Okee, Connecticut's first peer support fire canine, receives donation from new canine-supporting nonprofit

Published on Wednesday, 10 August 2022 15:14
Written by Dean Wright


BRISTOL – When a community’s heroes and afflicted are unable to turn to therapy, friends or family for comfort in their trauma, who can they turn to?

Okee, a shepherd and hound mix, is Bristol’s – and Connecticut’s – first fire peer support dog.

“Her training, besides your basic sit, stay and lie down; her job is to go around, if we’re in a room and we’re there for an emotional support reason, her job is to go around and make friends,” said Okee’s main handler, Bristol Firefighter Chris Hayden. “She has a command where she’ll get up on your lap and let you pet her. She doesn’t put any pressure on your legs. She takes that pressure and puts it all on her back legs.”

Hayden’s stepson is a master sergeant at Southington Police Department and a canine handler. He heard about the idea of peer support animals from a local resident whose child had passed from suicide. The department felt it would be good to have such an animal along to help with tragedies in which first responders come into contact. From there, Hayden felt the Bristol Fire Department could also benefit from such an animal.

Okee is considered a rescued dog and trained by K9 for Warriors, a nonprofit organization based out of Ponte Vedra, Fla., that provides service animals to first responders and military veterans. 

“I’m like this is a great idea for the City of Bristol,” said Hayden. “Along with our peer support team, we can help the citizens in Bristol and our members.”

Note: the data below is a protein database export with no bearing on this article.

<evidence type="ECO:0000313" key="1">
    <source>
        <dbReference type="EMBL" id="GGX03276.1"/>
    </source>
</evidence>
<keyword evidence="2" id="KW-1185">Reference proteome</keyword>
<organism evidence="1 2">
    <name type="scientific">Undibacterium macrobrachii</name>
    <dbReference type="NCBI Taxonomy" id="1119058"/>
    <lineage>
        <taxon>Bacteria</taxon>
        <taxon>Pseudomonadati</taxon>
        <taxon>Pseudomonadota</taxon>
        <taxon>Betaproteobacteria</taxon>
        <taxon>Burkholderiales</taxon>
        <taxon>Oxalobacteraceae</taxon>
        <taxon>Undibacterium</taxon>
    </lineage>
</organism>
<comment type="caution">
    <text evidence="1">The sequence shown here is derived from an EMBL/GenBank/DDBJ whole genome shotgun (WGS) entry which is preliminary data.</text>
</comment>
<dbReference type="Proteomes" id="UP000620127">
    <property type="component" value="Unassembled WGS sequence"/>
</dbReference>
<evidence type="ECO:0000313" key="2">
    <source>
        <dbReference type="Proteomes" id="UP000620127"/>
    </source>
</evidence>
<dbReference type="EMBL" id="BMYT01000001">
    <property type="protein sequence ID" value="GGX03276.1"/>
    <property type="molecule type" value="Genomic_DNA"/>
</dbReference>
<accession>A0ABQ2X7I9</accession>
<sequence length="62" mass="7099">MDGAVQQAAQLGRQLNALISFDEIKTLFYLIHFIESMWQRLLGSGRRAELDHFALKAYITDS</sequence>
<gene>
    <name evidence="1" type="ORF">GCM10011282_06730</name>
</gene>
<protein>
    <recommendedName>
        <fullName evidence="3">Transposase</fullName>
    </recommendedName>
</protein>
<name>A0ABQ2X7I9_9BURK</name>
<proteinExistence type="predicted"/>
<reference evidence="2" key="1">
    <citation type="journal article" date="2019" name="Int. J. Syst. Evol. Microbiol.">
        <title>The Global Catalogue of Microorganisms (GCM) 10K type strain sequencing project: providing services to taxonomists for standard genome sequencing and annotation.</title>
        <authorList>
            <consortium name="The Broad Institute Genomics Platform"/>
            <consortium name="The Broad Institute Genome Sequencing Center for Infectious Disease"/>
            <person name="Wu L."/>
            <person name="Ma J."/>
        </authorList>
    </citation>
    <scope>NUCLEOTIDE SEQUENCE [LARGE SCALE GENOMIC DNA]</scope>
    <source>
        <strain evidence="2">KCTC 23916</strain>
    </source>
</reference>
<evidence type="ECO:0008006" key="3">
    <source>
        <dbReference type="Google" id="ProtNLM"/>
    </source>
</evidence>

The handler noted this was especially important for first responder mental health support efforts as their suicide rates could be high. A firefighter and a police officer go into calls daily and at times witness horrific moments that the public often doesn’t see, continued Hayden. Such moments leave their mark.

“I loved the idea,” said Bristol Fire Chief Rick Hart. “I thought it would be a great tool for the department in peer support as well as for public education and as an icebreaker to get our public safety and fire prevention message out to the public.”

City officials said Okee’s care will be maintained by community donations and various social media accounts have been created in her name.

“I look at it from a little different perspective, as a fire department that is emerging,” said Bristol Mayor Jeff Caggiano. “In my administration, we hired Chief Hart right as we came on. They were without a fire chief for many months and to see them come to this point, where the morale of the whole department (is high), it’s great. We had our first firefighter training within town and to now bring in the first peer support dog in the state for this group, it is pretty cool to have our fire department be the one to do this.”

Recently formed 501(c)(3) nonprofit, The Doggy Wish, was on hand to donate $500 to Okee’s care Wednesday at Bristol Fire Department Engine Company Five’s fire station.

Lisa Galske and Thaon Crocker, The Doggy Wish cofounders, said their journey to form the group began 18 months ago. The pair began their mission in supporting another dog named Romeo that was blind, diabetic and in need of extra care. Because others helped them help Romeo, Galske and Crocker wanted to pay those efforts forward. The Doggy Wish officially launched July 7 and hopes to grant one “wish” a week.

“We are lifelong residents of Bristol and we saw in the newspaper that the Bristol Fire Department was getting a dog and we knew it was going to make such a huge impact in the community,” said Galske. “We had to make that meaningful wish, that’s what we do in our organization, and provide some funding to make sure that Okee gets off on the right paw.”

Okee is the group’s fourth “wish” project. These support efforts can take the form of financial support or supply benefits. 

It’s clear Okee is starting to make an impact on those around her, but the impact is perhaps the most visible with her main handler.

“I loved this department from the beginning anyway, but to have this opportunity to do this makes it that much greater,” said Hayden. “I’ve been a Bristol resident my whole life, so the ability to bring the dog out into my community is huge for me.”

Posted in The Bristol Press, Bristol, Forestville on Wednesday, 10 August 2022 15:14. Updated: Wednesday, 10 August 2022 15:17.